18 MAY 2015
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Still the ‘historical’ capital of America.
Did you know that Philadelphia was for 10 years, 1790-1800, the capital of the United States whilst Washington and the District of Columbia were being created?
And did you know it is the second largest city on the east coast, albeit with a population of 1.5m, somewhat smaller than New York.
It is a city of American firsts, including its library (1731), hospital (1751), medical school (1765), stock exchange (1790), zoo (1874), and business school (1881).
Maybe the word ‘capital’ is wrong, but it is still the chief city of the United States when it comes to history.
It started by being British.
In 1682, William Penn founded the city to serve as capital of what was to become the Pennsylvania Colony. As a Quaker, Penn had experienced religious persecution and wanted his colony to be a place where anyone could worship freely. He laid the city out in a grid form. It is difficult to get lost.
Philadelphia is notable for its rich history; the Liberty Bell, Independence Hall – where the Declaration of Independence and Constitution were signed – and other American Revolutionary sites. No less iconic are the steps of the Philadelphia Museum of Art, immortalized by Sylvester Stallone’s triumphant run in the film "Rocky."
It was in the Carpenter’s Hall Philadelphia in 1774 that the first Continental Congress met.
Getting to Philadelphia is easy. You can fly, Delta Air Lines is the latest airline to come onto the route from Heathrow, and with a Virgin Atlantic codeshare. It is a short ride from the international airport to Downtown. Alternatively, New York is 100 miles to the north and Washington, 140 miles down the turnpike. Amtrak links the three cities.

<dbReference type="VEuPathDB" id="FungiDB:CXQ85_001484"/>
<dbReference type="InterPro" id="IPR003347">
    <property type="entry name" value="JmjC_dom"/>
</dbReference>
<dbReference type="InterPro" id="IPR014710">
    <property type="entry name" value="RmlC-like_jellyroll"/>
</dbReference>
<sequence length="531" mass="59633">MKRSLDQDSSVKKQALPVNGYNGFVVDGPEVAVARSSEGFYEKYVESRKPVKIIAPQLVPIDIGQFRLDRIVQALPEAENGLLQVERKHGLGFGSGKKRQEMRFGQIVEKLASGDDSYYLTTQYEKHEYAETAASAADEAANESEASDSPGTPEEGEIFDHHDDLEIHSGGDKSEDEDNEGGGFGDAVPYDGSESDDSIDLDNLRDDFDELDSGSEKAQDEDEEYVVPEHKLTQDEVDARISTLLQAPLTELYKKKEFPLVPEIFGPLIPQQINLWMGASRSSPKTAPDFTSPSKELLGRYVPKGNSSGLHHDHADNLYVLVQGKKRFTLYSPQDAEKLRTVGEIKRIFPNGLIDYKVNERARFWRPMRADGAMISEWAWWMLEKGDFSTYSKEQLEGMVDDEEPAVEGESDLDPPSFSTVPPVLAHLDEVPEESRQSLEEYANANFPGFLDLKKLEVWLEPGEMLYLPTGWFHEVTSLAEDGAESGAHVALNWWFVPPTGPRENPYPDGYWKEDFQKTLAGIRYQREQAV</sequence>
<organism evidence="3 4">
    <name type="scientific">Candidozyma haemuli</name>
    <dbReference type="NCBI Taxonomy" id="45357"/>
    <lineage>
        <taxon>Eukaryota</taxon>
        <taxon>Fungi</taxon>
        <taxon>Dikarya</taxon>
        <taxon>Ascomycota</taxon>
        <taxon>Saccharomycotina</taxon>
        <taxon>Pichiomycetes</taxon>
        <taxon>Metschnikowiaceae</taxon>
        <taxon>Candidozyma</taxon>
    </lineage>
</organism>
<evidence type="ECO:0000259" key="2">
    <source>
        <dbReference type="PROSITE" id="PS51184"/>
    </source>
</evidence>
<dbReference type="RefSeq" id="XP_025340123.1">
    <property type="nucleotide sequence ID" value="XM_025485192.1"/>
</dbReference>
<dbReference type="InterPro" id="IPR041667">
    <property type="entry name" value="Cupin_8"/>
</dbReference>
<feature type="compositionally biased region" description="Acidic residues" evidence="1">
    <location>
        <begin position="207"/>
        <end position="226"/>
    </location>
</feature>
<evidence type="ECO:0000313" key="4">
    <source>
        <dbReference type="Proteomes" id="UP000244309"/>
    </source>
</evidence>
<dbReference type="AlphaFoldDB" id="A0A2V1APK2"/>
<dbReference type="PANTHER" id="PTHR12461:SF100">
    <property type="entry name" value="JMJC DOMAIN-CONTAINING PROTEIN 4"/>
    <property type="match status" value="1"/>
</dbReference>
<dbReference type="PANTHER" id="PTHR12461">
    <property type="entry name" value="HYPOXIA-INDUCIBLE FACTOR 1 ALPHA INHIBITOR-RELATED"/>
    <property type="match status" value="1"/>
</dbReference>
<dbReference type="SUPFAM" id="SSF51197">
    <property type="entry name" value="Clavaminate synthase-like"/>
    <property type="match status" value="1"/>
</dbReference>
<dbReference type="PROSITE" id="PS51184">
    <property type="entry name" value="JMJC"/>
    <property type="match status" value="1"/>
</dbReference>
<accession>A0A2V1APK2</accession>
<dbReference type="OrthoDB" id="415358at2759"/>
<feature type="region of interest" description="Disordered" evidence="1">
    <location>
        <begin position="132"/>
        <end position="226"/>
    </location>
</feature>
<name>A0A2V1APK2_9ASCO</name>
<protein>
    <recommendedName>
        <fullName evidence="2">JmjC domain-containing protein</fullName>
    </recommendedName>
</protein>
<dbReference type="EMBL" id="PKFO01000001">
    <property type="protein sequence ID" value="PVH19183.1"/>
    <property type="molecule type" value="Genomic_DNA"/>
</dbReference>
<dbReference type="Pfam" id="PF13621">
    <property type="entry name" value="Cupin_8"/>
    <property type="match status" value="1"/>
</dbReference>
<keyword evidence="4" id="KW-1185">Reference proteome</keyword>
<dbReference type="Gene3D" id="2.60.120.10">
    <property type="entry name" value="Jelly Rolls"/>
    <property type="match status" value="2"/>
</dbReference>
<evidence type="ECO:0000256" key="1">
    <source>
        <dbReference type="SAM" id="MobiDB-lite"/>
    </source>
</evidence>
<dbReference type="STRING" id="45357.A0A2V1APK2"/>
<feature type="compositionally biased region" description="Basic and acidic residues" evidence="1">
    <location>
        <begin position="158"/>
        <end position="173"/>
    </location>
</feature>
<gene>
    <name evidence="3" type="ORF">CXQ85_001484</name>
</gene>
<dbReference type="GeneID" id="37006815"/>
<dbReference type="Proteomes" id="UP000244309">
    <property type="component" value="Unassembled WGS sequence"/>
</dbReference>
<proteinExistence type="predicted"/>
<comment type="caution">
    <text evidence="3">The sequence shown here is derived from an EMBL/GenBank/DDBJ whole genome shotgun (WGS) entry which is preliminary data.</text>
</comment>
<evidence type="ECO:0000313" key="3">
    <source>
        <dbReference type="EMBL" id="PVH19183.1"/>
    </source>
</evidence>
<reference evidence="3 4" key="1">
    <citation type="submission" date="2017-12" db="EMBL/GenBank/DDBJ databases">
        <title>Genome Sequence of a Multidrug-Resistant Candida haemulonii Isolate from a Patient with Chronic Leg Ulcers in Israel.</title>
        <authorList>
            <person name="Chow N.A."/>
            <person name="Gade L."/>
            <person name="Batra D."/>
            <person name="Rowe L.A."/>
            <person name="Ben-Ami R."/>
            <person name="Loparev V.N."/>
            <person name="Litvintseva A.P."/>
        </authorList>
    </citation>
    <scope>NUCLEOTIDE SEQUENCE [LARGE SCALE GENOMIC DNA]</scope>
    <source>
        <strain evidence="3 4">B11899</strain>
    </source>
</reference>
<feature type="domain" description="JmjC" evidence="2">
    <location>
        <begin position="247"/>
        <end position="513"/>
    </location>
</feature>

And once settled in take the “Big Bus” tour with real live conductors giving the prefect introduction to the cradle of America. The Philadelphia “City Pass” gives you access to a whole host of historical buildings and places of interest. BTN stayed at the 4-star Sonesta Hotel, comprehensively remodelled, with a rooftop pool for summer use. On Market Street, Philadelphia’s major thoroughfare, it is within walking distance of the majority of historic sites.
Benjamin Franklin, the city’s favourite son, is buried in the grounds of Christ Church, part of the Philadelphia’s Pass historical walk which takes you by his actual house. The whole area is rightly named “America’s Most Historic Square Mile,” with the Liberty Bell, an iconic symbol of US independence accommodated, central in the beautifully designed Liberty Bell Centre.
The National Museum of American Jewish History is close too. You start on the top floor and walk down symbolic ship gangways to the next ‘deck’ where you are welcomed with a short film of what you are about to see at that level.
Not far away is City Hall with the statue of William Penn at its top. For many years no building could be constructed higher than what is the world’s tallest masonry structure. City Hall is the largest municipal building in the United States, containing over 14.5 acres of floor space. It is an architectural treasure inside and out. The public rooms are among the most lavish in the City. The City Council Chamber, the Mayor’s Reception Room, Conversation Hall and the Supreme Court Room are the most ornate.